Your Guide To A Sustainable Healthy Diet

Your dietary choices obviously have an impact on your body. Why else would you be trying juice cleanses, keto and a myriad of other diets? When you want to change your body, you alter your eating habits, plain and simple. However, the food you eat affects more than just your waistline. What you choose to put on your plate directly impacts our planet’s health — and some items may have more negative consequences than others.

Here’s what to eat to support yourself, the planet and future generations.

Which Foods Are Sustainable?

In short, sustainable foods are foods that meet your nutritional needs without compromising the ability of future generations to meet their own needs. A diet of sustainable foods will have little to no negative impact on the environment and help conserve the earth and its resources.

Factors that determine how sustainable a certain food is include its relative cost, biodiversity, health, nutritional availability and general health.

Some of the most sustainable and healthy foods include vegetables, fruits, nuts, legumes and whole grains. On the other end of the spectrum, the most unhealthy and unsustainable are red meat, processed foods, dairy products and refined sugars. Of course, the standard Western diet typically includes a vast assortment of produce from across the entire spectrum. However, some diets are healthier and more eco-friendly than others.

Vegetarian Diet

Those who follow a vegetarian diet forgo meat and fish and fill their plates with vegetables, grains and fruits. This plant-based diet is much easier on the environment, since production requires less water and land and emits fewer greenhouse gases. In fact, simply substituting beans for beef would free up 42% of U.S. cropland and help the nation achieve 46% to 74% of it’s 2020 GHG target.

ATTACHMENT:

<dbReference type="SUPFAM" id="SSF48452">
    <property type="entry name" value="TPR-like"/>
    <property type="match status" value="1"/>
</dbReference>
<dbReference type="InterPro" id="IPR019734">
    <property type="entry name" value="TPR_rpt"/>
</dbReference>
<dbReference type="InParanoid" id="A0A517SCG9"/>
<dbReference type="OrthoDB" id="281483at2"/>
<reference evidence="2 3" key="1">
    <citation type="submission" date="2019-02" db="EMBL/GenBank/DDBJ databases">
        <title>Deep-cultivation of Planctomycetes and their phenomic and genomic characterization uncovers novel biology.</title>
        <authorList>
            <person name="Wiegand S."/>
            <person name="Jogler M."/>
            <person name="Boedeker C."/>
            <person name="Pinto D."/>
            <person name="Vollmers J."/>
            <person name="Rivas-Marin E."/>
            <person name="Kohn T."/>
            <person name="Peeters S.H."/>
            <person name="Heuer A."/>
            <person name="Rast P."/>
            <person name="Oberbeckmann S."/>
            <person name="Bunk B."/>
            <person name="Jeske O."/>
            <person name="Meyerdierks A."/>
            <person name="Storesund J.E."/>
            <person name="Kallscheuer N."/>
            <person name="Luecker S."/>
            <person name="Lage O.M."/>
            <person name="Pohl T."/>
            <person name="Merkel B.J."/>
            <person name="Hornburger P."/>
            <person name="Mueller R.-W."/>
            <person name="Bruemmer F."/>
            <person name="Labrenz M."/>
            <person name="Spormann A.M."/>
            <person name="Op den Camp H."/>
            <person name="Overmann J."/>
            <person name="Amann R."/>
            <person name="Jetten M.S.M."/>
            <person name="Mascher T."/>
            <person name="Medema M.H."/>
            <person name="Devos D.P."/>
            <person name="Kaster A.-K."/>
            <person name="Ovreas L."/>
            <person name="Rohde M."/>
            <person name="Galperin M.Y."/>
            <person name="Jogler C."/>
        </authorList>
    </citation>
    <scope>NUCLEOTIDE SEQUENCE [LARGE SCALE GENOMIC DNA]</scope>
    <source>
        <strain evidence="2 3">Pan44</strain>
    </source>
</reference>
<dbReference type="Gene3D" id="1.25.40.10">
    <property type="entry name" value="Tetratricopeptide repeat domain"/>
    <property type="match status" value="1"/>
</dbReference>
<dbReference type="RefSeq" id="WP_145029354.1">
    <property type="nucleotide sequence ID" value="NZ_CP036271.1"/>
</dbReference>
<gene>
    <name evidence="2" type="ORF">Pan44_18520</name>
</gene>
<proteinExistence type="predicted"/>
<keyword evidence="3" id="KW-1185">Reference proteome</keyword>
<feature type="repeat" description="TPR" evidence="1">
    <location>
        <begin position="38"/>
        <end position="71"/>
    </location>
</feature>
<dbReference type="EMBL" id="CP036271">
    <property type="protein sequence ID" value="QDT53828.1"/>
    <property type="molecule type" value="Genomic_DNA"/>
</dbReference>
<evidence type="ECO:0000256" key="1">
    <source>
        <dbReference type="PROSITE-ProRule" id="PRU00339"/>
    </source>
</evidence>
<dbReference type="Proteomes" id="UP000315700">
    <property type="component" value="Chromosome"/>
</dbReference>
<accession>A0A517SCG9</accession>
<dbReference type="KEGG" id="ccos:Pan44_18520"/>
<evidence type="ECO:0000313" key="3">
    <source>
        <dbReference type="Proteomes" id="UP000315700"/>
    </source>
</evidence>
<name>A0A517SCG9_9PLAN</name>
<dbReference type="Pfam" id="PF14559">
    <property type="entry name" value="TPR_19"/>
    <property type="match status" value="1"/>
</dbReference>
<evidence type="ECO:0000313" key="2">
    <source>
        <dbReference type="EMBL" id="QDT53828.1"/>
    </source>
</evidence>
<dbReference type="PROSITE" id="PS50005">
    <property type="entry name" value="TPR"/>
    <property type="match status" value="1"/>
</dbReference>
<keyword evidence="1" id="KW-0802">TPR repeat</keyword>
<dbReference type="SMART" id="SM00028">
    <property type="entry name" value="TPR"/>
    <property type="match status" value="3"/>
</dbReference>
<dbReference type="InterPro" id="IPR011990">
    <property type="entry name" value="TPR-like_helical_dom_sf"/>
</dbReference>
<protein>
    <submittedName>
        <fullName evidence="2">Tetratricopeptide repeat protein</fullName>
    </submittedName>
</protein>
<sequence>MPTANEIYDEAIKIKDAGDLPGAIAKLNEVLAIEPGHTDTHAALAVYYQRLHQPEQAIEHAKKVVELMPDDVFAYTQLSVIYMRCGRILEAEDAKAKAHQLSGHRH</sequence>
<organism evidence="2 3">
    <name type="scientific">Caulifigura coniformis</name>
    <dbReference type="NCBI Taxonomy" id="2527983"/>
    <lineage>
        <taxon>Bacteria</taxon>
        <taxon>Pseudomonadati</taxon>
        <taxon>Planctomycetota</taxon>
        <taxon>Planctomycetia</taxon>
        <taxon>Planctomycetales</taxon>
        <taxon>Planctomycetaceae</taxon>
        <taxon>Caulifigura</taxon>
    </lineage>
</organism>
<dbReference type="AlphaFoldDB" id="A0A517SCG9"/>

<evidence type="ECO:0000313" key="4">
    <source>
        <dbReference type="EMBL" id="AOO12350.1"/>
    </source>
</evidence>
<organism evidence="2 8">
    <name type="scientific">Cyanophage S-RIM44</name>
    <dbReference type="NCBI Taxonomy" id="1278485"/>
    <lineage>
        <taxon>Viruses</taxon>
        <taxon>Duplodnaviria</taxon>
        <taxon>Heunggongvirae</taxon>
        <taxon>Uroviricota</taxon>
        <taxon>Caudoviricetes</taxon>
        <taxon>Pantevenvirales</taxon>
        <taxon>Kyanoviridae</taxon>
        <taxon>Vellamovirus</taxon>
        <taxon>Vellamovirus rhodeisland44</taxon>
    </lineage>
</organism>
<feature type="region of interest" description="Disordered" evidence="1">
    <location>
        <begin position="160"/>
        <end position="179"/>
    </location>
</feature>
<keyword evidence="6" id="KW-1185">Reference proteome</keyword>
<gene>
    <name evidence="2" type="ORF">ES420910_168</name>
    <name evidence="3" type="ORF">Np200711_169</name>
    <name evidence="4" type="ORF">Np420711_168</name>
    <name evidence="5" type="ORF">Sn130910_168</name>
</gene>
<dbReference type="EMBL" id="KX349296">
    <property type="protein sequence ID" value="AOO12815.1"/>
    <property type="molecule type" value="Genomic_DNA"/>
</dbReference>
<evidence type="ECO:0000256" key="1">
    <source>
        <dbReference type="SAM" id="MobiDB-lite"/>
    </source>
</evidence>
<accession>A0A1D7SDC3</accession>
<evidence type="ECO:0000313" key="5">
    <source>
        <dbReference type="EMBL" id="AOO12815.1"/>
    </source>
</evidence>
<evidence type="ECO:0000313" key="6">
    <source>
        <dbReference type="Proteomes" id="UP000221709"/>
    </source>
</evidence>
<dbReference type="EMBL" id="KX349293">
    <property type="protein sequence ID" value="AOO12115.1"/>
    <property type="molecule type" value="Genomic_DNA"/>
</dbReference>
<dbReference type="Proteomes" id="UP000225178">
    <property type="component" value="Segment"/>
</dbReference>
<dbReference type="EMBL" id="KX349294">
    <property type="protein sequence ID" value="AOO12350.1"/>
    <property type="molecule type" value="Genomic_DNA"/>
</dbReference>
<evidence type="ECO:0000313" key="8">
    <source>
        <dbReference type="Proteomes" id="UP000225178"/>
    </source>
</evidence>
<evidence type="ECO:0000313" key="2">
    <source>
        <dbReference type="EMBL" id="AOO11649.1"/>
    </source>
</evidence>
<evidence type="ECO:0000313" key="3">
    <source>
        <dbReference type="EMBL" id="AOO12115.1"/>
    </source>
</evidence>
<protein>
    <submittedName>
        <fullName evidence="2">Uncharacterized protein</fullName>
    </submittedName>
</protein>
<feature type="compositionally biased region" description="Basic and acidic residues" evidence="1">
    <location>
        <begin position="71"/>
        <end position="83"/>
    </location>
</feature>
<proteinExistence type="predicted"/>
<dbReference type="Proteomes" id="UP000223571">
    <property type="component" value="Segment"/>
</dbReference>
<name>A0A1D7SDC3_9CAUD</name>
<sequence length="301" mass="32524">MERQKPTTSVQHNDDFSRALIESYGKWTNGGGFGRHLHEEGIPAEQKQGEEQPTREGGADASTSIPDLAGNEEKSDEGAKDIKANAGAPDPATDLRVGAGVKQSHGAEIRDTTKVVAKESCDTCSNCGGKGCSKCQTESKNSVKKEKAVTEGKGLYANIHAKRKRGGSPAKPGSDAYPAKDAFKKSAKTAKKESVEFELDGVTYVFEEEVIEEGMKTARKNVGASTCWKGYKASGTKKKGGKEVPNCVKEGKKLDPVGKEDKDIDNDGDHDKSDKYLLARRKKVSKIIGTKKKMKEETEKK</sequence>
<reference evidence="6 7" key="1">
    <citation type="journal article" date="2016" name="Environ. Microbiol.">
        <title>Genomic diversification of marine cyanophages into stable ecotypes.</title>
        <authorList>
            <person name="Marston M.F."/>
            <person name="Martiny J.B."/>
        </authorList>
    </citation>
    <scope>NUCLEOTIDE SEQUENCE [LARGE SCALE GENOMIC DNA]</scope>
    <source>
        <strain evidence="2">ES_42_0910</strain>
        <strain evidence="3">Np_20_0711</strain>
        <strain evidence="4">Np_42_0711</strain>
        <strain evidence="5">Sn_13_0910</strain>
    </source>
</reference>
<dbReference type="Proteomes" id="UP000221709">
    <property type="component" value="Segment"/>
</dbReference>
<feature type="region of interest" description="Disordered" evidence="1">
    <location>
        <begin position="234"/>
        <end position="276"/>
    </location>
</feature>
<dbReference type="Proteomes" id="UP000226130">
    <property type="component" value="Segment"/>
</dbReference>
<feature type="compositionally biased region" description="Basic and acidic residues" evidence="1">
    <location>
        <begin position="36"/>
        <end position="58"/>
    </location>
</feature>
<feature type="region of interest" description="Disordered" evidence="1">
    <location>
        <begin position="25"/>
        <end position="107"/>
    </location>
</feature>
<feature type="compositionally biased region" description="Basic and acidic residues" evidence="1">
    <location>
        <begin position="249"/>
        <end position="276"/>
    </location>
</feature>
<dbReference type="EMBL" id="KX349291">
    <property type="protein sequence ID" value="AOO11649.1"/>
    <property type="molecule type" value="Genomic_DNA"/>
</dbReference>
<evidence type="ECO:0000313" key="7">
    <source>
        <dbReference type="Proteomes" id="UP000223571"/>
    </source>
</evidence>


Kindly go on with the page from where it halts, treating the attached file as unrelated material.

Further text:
Roughly 5% of Americans currently consider themselves vegetarian and likely enjoy a number of health benefits thanks to their diet. Vegetarians tend to have a higher intake of fibre, vitamin C and magnesium than meat eaters. They may also enjoy more stable blood sugar levels, a healthier heart and a lower risk of developing cancer, according to some studies.

Flexitarian Diet

Flexitarians also eat a mainly vegetarian diet. However, they will choose to consume meat, poultry, fish and animal products on occasion. Of course, this diet isn’t as sustainable as one that is completely plant-based. However, swapping out meat for veggies multiple times each week can still reduce your environmental impact.

This style of diet also comes with a variety of health benefits similar to those associated with vegetarianism. For instance, upping your intake of vegetables and limiting meat consumption can optimize heart health, lower your risk of disease and promote healthy blood pressure and cholesterol levels. The occasional chicken breast or hamburger can also provide iron, protein and vitamins that many plants cannot.

Local Food Diet

Local food diets are often more sustainable than the typical Western diet as well. For most foods, most GHG emissions result from land use and processes that occur during the farming stage. However, the miles your food travels to reach your plate can also result in carbon emissions. Thus, some people choose to consume mostly local produce, relying on whatever foods are in season at the time.

Of course, locally grown foods will typically require less packaging and be healthier than a grocery store pizza or box of mac and cheese. However, a local food diet isn’t as sustainable as a vegetarian or flexitarian diet. Transport accounts for less than 10% of food production emissions. In beef herds, it only accounts for 0.5%. Therefore, in terms of sustainability, what you eat matters more than where it came from.

Start Small

If you want to do your body and planet a favour, one of the best things you can do is change your diet. Begin by making small changes like swapping out meat for beans once a week. Then, slowly work your way up to limiting or omitting certain foods completely. Add more sustainable foods to your plate and keep long-term health in mind. The decisions you make today will shape your future — and the future of the entire planet. No pressure.

Author Bio

Jane is an environmental writer and the founder and editor-in-chief of where she covers sustainability and eco-friendly living.

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